After Bankruptcy- Rebuilding Your Life
Starting Over, After Bankruptcy
OK, you went to your personal bankruptcy meeting of creditors, and while it wasn't fun, your debts are about to be discharged and your pockets are empty. You probably still have a car, but that may be about it. Tough eh? Is it going to be possible to rebuild your credit after bankruptcy?
But wait a minute! This is a real chance for a fresh start. You are actually better off now, financially speaking, than you have been in a long time. What's more, an emotional weight is off your shoulder and you can start to breath again. Now is the time to figure out how to get on with your life and get back to solid footing.
So put on your big boy or big girl boots and let's get cooking. There is planty of opportunity to make a new start, if you are willing to make the effort.
Getting Your Mind Straight
Before you get your budget and credit in order, you need to do some work on how you look at things. If you are feeling helpless or clueless you may need to see a therapist (the local mental health center is likely cheapest) or if you don't really understand money or budgeting, then a good credit counselor may be helpful. Stay away from sharks and predators who want to exploit you, so it is best to see a counselor recommended by the National Foundation for Credit Counseling.
Most people, however, go it alone (although hopefully you have the support of some family and friends). If that's your approach, then you need to recognize that you will have change a few things about how you think about money. To put it very simply, you need to only buy what you have money to pay for today. Credit card companies, merchants, and every add you will ever see on TV will try to convince you that you need things now, but you really don't. You need food and shelter, and probably some form of transportation to get you to work and the grocery store. Anything else that you buy requires that you have the money to pay for it. As you learned in your bankruptcy, you cannot pay for it tomorrow, because by then you will have some new expenses. The only debt you can afford to run up, is one that you can afford to pay for this month.
An Action Plan to Rebuild Your Credit After Bankruptcy
The main thing that Chapter 7 Bankruptcy cost you was your credit rating, and it will stay in your credit file for 10 years. So you are going to want to get a good credit rating back soon, right? Not so fast. Yes, you need to rebuild your credit, and if you follow a sensible strategy you can get acceptable credit in a couple years. But first you need to understand that the only credit you want to use is debt that you set in place as part of this project!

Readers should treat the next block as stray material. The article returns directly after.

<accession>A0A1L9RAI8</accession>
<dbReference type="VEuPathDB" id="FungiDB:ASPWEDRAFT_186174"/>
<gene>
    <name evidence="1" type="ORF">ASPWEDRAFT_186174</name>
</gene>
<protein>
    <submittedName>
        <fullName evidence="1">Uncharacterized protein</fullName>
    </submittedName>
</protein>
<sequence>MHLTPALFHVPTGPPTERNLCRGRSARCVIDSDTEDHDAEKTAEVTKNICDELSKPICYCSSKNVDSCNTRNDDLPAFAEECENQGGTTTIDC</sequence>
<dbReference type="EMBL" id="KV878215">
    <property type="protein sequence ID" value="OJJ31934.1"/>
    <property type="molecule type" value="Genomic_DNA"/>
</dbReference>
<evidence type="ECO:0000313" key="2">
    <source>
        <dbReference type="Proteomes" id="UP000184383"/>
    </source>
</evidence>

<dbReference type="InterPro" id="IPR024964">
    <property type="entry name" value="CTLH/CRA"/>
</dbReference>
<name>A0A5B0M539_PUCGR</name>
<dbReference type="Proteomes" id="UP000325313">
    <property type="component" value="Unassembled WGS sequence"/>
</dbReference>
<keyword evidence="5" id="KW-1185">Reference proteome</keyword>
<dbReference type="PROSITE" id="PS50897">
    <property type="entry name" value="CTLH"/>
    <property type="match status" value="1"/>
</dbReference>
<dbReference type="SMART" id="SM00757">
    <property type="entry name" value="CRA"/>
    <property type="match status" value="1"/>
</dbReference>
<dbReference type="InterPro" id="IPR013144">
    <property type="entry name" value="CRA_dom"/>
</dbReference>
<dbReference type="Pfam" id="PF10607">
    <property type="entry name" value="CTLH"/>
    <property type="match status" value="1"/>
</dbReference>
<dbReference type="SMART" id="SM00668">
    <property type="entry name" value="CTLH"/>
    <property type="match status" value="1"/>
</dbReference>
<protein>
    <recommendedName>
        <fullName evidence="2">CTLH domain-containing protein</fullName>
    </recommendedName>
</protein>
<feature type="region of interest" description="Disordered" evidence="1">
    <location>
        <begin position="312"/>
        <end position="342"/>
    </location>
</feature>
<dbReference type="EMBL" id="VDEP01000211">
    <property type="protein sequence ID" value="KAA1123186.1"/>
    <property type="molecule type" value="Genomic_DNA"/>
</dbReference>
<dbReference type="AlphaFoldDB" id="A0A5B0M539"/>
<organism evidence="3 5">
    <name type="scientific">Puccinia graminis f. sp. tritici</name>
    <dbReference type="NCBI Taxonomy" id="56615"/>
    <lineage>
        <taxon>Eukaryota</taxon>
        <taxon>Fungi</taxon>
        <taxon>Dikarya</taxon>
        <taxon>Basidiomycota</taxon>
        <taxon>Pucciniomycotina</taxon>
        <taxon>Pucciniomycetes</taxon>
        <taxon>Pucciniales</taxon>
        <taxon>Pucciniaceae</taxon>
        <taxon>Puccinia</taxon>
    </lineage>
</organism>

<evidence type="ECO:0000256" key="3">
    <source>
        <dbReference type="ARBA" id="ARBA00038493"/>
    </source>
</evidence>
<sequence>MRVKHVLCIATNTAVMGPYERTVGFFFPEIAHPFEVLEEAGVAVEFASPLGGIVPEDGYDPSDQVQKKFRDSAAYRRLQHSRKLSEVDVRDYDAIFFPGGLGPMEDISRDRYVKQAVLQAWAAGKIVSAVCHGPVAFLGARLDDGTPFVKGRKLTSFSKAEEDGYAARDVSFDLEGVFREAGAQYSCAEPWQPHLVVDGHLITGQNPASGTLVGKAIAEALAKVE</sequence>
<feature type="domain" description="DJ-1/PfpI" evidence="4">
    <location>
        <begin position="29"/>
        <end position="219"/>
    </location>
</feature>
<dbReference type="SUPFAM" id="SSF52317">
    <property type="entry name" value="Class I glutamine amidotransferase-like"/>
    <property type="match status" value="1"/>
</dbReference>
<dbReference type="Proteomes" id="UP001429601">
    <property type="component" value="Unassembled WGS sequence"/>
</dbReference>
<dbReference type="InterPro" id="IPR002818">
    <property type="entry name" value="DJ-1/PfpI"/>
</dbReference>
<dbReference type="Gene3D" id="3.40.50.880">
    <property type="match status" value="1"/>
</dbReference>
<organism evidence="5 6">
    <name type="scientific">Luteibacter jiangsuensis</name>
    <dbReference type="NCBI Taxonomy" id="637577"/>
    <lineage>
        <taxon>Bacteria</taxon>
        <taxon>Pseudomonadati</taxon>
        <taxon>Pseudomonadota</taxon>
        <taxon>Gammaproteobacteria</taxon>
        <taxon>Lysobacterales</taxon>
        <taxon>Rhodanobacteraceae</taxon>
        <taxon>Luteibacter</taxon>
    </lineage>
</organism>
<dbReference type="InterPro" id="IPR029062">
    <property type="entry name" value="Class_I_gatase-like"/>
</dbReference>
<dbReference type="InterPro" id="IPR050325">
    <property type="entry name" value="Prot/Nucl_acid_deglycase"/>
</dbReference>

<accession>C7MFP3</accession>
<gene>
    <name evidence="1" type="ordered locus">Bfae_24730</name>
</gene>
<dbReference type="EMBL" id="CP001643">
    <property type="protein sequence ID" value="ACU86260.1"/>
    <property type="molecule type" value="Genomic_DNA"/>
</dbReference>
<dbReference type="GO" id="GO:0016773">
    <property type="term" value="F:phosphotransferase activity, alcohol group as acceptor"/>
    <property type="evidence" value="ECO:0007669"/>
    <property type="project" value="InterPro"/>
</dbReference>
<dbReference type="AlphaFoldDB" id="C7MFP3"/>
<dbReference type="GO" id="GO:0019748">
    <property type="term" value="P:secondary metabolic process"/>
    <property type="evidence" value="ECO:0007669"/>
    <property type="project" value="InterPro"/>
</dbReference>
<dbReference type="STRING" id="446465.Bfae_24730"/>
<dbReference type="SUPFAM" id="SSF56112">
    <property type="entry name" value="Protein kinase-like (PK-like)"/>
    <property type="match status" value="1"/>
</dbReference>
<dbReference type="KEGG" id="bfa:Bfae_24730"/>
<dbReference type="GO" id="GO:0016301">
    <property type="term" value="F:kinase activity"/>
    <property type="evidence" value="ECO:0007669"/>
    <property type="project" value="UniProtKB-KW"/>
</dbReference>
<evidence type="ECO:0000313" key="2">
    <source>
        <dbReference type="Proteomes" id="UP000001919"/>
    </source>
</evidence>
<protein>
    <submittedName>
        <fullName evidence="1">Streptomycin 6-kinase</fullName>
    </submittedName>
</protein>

Not having good credit now is a blessing, because chances are you have not yet completely fixed the mistakes that you made that contributed to the bankruptcy. So if you haven't really made up a budget, then you need to do it now. Figure out what money is coming in and what you absolutely need to spend money on.
Now, to rebuilding. Fortunately for you, the credit bureaus look closely at recent payment and savings histories. Start by setting up a small savings account, if you do not have one, in a bank or credit union. This savings account will need to be treated as sacred. You will never (at least until your credit is rebuilt) make a withdrawal, but you can add a little regularly.
For the next step, you will get one small loan. The bank or credit union that has your savings account will probably give you a tiny (under $300) loan, especially if you use that savings account as collateral. The rates may be terrible, but that's expected. Take the money, put 10% of it in your savings account, and use the rest to pay off the loan over a few months. Don't spend it, it's part of your rebuilding. When you have paid off your loan, take out another for a somewhat larger amount. Pay it off. Mix up who you take the loan from, but avoid the sharks! All of these success stories get recorded by the credit companies, who are watching your activities.